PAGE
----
An admission of bias: To be frank, I lost my taste for most post-apocalyptic fiction in my junior year of high school. I had spent most of my teenage years consuming whatever media I could get my hands on that depicted the end of the world and whatever came after. I liked being chilled by tales of nuclear catastrophe (On the Beach) or ecological disaster (Oryx and Crake), and I liked seeing how life went on without us.
That changed dramatically with the release of Cormac McCarthy’s modern classic The Road, which put into clear focus how absolutely horrible everything would be, and caused me to start noticing the corpses everywhere. We like to think that we’ll be the only person left, to continue on our great adventures in an abandoned landscape potentially with other survivors, but you’ll most likely be that decaying corpse in the corner as a father and son raid your kitchen cabinets looking to stave off death for another day. So, even though I was pretty excited for Reed Morano’s I Think We’re Alone Now, I was worried that my body might reject it like a donor kidney.
Happily, I’m here to tell you that’s not the case: Morano has crafted something fascinating in her complicated and interesting portrait of two characters in conflict and in friendship at the end of the world, one that, as light as it may be, never forgets the corpse in the bed nearby.
Del (Peter Dinklage) spends his days cleaning houses, embedded deep in the dust-covered carpets of his Hudson Valley home. He fishes through things like flashlights, radios, toy cars and vibrators to look for batteries to power the few devices and creature comforts that he has, and empties out the refrigerators full of rotten food. He collects pictures of the people who lived in the houses, to file away in a desk, archiving who once lived in his small town. At the end of his visit, he finds the bodies and wraps them in sheets, burying them in a field near where he lives, the town library. He’s completely and totally alone, and as far as he knows, he’s the only person left in the world after some unknown catastrophe caused all the people around him to keel over dead (like most modern post-apocalyptic fiction, it’s never revealed what the caused the world to end, but I didn’t mind it as much here because it never once feels lazy).
One morning, he hears the sounds of a car alarm somewhere in his small town, and finds a wreck nearby, where a woman (Elle Fanning) sits unconscious in the driver’s seat, her handgun and the ammunition sprawled across the back seat. Del nurses her back to health, and she reveals to him that her name is Grace, and that she’s travelling across the country to see monuments (“Niagara Falls” she tells him when he asks her of her destination). But she decides to stay in town, despite Del’s objections, and the two begin to form an uneasy alliance that blossoms into an outright friendship. But there’s something Grace isn’t telling Del, and it’ll rend his world in half when she finally spits it out.
Morano, who’s best known for her amazing skills as a cinematographer (among other projects, Beyonce owes her a great debt for her work on Lemonade), recently moved into the directing sector — her first feature film came out in 2015 and she’s made quite a name for herself with her work on Hulu’s The Handmaid’s Tale — puts all of her talents to use here. I Think We’re Alone Now is gorgeously shot and it captures the textures and deadness of its post-apocalyptic world in a way perhaps not seen on film since the 1980’s, when The Quiet Earth hit cinemas. Her sound design is fantastic as well — an early scene with fireworks nearly shattered my ear drums, but it fits, especially when paired with Dinklage’s performance, the colors of the blasts reflecting on his face as his eyes shift from astonishment to wonder to cold-blooded fear.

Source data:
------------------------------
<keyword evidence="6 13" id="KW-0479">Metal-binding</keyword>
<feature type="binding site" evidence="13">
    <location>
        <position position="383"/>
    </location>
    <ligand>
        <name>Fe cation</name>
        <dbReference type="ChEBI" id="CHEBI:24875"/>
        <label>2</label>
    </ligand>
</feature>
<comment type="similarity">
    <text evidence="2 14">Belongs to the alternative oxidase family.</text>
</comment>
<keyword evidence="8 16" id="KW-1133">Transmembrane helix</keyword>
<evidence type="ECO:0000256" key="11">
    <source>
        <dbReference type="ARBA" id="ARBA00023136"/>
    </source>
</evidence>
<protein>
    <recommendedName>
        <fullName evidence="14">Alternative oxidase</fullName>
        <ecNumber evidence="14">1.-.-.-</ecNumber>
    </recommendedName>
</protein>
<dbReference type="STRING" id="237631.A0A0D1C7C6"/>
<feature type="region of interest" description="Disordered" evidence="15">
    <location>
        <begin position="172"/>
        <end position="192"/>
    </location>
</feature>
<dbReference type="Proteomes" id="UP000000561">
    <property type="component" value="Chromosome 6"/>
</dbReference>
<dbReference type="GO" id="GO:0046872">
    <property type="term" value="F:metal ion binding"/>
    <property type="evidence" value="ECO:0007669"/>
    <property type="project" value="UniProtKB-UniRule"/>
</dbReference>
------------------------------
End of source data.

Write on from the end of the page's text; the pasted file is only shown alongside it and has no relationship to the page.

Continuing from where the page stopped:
Fanning, as well, is given her moments to shine under Morano’s spotlights, though she never dips into that kind of ethereal territory that other directors seem to cast her for specifically. She’s allowed to play a real person, one who misses dipping her pepperoni pizza in ranch dressing and is proud of her keeping a goldfish alive for two years. Dinklage and her come into conflict throughout the film, especially when a dog wanders into their situation, but the evolution of their relationship feels natural. It’s also tonally not what you’d expect: There’s some uproariously funny moments throughout the film, and it’s to Morano and her screenwriter’s credit that these laughs have some weight.
Some might accuse this film as being an example of the “cozy catastrophe” subset of popular science-fiction (and others will accuse it of ripping off The Last of Us, but it’s most definitely going to different metaphorical ends than that game tried to), and I would totally agree with them, but unlike writers like Brian Aldiss, who invented the term, I wouldn’t say that’s totally a bad thing. It enables us to see the lack that persists even in the sunshine of abundance like Dinklage has here, and to her credit Morano never dips into facile territory when it comes to his loner status. He’s Burgess Meredith at the end of the classic Twilight Zone episode “Time Enough at Last,” but instead of being confronted with tragic irony like that poor character was at the end of his tale, Dinklage finds his world expanded to include others for once in his life. And in the world of the film, one must adapt like that in order to survive, in order to be fulfilled.
I Think We’re Alone Now is masterful and empathetic science-fiction, and will be a must-see whenever it hits cinemas for anyone with even a passing interest in finding out what happened the day after the world went away.
Nick Johnston is running amok at Sundance. Follow him @onlysaysficus. Featured ‘I Think We’re Alone Now’ image courtesy of the Sundance Institute.